Don’t Let Your Laptop Give up Your Patients’ PHI

Cardiologist technology - Don't Let Your Laptop Give up Your Patients' PHI

As more physicians, nurses and other healthcare workers rely on their smartphones, laptops and tablets to perform their duties and access instant information, the risk of becoming a target for cyber thieves increases.

But understanding best practices for securing your company’s mobile devices and employing them should allow you to stay HIPAA compliant while keeping your patients’ personal information secure.

Many healthcare organizations are unsure about the regulations they’re required to follow. According to a Ponemon Institute report, 67 percent of respondents say their organization must comply with US state privacy and data breach laws, yet only 18 percent believe these laws specify the protection of regulated data on mobile devices. Such perceptions result in organizations not being in compliance and facing potential regulatory fines and legal action.

This report also found that many organizations mistakenly believe that mobile devices will automatically protect Personal Health Information (PHI) because of their advanced technology.

Not true, say Sword & Shield experts.

“Mobile devices, including laptops and smart phones certainly make the healthcare professional’s job easier,” said Sword & Shield Director of Enterprise Solutions and Healthcare Compliance Fred Cobb. “But one look at the HHS Breach Portal (Wall of Shame) shows that an inordinate amount of breaches that have affected thousands of healthcare consumers come from the result of theft or loss of mobile devices.

“These devices being lost, stolen, or otherwise compromised, if adequately secured or protected by encryption, would not have resulted in a reportable breach,” Cobb said. “But due to companies not following sound security practices such as endpoint encryption or other security best practices, these devices can easily fall into the wrong hands of criminals or would be cyber thieves that can capitalize on the financial value of the Personally Identifiable Information (PII) contained in an individual’s health care record.”

Encryption

If you’re only using encryption because it’s considered a safe harbor under the HIPAA Security Rule, then you probably haven’t considered the other dangers inherent in using a mobile device.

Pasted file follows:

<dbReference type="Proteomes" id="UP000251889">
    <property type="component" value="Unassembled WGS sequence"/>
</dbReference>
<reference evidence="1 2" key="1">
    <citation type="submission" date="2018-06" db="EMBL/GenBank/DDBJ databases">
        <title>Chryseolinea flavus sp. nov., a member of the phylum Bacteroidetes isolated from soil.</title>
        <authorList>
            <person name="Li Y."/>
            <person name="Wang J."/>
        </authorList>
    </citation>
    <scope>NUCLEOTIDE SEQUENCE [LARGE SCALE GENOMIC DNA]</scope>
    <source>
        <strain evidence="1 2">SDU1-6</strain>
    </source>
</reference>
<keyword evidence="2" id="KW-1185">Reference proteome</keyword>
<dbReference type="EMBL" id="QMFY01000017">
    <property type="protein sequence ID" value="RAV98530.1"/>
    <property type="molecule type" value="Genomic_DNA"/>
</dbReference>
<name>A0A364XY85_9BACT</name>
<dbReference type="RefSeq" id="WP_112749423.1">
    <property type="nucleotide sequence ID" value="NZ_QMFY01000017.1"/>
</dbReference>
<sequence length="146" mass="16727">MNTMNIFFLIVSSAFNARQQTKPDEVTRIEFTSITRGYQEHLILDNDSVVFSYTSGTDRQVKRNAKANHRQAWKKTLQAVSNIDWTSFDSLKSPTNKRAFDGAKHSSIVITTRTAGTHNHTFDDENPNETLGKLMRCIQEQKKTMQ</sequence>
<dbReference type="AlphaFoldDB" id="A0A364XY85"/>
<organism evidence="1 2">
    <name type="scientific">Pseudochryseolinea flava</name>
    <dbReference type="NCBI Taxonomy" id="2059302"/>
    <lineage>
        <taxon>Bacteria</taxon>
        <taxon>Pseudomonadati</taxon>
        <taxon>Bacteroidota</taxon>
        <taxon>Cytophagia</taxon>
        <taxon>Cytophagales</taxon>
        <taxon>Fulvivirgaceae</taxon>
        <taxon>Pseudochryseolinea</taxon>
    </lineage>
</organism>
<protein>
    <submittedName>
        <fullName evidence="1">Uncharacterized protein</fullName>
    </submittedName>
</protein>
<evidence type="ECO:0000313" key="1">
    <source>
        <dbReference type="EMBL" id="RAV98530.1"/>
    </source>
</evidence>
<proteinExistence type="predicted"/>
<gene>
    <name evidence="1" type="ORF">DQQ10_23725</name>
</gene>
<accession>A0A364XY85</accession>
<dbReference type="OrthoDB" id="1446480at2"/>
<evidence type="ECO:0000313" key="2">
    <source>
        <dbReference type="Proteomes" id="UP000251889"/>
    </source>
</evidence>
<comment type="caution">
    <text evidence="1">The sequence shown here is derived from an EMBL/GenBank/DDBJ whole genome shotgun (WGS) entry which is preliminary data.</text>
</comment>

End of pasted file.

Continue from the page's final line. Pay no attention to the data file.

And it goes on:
Loss and theft top the list, but other risks can lead to a breach of PHI, including a lack of authentication, unsecured Wi-Fi networks, mobile malware, accidentally disclosing data by sharing your device and using outdated software.

And, on most mobile devices, only certain apps are encrypted, leaving open information sent via email or text, for example.

Security Policies

In addition to following HIPAA guidelines and ensuring your devices are encrypted and passcode-protected, the best protection is knowledge and training.

Do you know your organization’s security policies? Does your organization have security policies?

The Ponemon study cited above found that more than 75 percent of employees circumvent or disable security features on their mobile devices – usually in an attempt to make their jobs easier.

Our Enterprise Security Solutions team of security and compliance experts help health care covered entities and business associates achieve and maintain a secure and compliant environment.

“We work with health care companies and health care providers on a daily basis to: develop meaningful policies and procedures; develop and, upon request, deliver HIPAA Security and Privacy training: architect and integrate security technologies such as Data Leak Protection (DLP), logging and monitoring solutions and much more,” Cobb said.


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